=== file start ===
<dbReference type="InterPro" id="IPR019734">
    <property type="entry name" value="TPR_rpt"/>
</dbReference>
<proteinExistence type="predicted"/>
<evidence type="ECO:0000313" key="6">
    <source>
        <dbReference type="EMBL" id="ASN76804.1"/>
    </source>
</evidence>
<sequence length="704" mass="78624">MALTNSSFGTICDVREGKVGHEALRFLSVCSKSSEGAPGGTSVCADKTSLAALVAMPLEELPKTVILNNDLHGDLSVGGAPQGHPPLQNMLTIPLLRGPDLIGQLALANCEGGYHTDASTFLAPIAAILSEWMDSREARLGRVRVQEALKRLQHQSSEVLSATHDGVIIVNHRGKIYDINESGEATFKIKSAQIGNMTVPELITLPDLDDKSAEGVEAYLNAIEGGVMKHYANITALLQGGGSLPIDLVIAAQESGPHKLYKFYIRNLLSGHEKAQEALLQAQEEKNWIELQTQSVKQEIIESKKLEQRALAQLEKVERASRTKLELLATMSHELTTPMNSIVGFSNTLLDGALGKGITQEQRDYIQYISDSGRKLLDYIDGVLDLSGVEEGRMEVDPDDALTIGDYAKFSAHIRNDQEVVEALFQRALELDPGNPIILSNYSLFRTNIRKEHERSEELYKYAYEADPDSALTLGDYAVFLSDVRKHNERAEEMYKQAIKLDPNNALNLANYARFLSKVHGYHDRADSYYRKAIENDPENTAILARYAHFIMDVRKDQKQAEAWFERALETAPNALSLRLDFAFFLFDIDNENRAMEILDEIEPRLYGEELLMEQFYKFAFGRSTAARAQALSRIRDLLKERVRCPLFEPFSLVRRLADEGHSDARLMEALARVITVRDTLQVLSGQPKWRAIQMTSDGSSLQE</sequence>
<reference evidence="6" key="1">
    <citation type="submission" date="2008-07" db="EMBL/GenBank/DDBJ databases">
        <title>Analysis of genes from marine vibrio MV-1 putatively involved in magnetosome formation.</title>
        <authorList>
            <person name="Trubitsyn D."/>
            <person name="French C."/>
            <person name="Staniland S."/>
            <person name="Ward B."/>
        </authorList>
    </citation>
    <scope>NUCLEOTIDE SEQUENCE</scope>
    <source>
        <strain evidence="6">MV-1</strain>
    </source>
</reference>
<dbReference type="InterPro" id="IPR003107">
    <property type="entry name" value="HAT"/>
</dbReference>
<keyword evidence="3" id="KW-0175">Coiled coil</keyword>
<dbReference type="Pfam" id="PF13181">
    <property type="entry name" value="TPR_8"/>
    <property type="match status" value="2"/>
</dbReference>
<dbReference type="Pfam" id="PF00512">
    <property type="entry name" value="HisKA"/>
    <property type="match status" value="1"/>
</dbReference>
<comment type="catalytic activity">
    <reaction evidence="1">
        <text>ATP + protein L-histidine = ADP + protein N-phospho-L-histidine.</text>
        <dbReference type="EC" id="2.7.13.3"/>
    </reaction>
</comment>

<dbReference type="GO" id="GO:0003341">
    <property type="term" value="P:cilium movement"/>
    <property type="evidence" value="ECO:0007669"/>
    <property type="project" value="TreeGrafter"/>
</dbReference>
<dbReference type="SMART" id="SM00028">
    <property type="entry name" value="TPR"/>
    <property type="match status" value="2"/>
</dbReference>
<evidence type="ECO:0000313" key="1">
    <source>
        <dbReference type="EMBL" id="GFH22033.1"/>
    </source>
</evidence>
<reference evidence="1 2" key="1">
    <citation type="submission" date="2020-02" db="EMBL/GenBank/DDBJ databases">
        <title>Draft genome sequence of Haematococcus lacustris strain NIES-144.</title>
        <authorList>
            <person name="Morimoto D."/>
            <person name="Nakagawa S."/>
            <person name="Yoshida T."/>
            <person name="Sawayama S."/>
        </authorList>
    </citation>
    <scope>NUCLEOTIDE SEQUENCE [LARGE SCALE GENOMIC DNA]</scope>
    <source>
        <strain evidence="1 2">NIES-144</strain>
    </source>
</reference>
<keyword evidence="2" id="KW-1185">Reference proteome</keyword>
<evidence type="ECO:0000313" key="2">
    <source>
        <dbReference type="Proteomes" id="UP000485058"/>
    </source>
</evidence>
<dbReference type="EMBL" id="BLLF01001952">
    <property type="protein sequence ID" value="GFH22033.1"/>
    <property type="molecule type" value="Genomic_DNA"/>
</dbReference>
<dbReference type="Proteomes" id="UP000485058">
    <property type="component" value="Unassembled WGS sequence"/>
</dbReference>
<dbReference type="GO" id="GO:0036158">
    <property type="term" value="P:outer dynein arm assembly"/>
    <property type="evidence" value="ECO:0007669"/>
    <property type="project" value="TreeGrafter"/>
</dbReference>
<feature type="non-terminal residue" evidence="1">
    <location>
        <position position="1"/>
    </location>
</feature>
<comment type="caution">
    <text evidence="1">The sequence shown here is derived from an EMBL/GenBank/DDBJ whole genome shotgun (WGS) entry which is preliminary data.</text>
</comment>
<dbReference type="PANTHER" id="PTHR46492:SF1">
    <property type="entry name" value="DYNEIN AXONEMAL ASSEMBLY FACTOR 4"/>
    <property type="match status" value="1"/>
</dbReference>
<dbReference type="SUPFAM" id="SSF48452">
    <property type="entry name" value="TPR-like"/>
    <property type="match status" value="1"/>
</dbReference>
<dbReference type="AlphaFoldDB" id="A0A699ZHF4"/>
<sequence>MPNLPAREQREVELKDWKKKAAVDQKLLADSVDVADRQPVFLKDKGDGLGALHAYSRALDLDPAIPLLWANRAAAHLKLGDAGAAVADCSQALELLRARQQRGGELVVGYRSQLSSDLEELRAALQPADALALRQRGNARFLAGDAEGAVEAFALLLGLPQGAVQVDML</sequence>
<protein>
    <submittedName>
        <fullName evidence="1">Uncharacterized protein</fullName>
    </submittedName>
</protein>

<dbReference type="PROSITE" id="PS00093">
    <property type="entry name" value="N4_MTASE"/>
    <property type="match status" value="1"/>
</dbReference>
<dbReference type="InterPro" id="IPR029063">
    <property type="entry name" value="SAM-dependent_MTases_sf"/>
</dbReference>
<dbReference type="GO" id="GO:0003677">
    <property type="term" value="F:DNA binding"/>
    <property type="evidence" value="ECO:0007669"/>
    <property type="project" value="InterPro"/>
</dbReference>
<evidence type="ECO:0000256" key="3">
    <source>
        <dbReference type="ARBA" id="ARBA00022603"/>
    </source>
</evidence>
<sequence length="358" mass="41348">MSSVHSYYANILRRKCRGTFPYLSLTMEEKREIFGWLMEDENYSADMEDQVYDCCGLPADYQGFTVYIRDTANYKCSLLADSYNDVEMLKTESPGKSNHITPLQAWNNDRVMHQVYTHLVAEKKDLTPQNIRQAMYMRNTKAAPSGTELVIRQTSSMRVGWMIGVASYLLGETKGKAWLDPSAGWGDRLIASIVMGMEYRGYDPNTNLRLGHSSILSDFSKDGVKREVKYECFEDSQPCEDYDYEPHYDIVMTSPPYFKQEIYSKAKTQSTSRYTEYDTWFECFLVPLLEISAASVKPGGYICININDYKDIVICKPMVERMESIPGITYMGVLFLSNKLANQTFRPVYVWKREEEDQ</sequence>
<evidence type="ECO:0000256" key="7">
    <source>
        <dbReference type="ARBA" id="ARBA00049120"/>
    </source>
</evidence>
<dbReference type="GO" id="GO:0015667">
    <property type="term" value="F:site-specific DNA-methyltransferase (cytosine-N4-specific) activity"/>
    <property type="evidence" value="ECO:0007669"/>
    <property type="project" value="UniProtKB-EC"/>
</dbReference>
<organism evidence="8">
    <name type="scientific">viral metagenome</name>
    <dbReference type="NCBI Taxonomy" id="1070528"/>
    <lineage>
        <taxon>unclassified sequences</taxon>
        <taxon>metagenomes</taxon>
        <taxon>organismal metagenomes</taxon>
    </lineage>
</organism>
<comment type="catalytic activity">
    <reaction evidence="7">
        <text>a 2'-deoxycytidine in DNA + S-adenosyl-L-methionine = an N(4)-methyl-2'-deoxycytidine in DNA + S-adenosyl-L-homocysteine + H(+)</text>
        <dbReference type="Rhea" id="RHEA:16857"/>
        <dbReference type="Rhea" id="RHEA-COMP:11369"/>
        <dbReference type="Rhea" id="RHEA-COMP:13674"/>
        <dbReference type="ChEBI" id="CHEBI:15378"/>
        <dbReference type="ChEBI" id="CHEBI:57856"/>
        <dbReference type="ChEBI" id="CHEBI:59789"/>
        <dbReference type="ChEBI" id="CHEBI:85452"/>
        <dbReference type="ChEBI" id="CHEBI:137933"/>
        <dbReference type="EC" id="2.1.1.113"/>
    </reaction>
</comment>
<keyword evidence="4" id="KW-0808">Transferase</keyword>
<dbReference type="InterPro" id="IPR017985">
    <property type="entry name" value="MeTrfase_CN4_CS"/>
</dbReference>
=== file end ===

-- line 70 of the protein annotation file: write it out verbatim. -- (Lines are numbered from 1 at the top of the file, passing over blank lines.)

        <strain evidence="1 2">NIES-144</strain>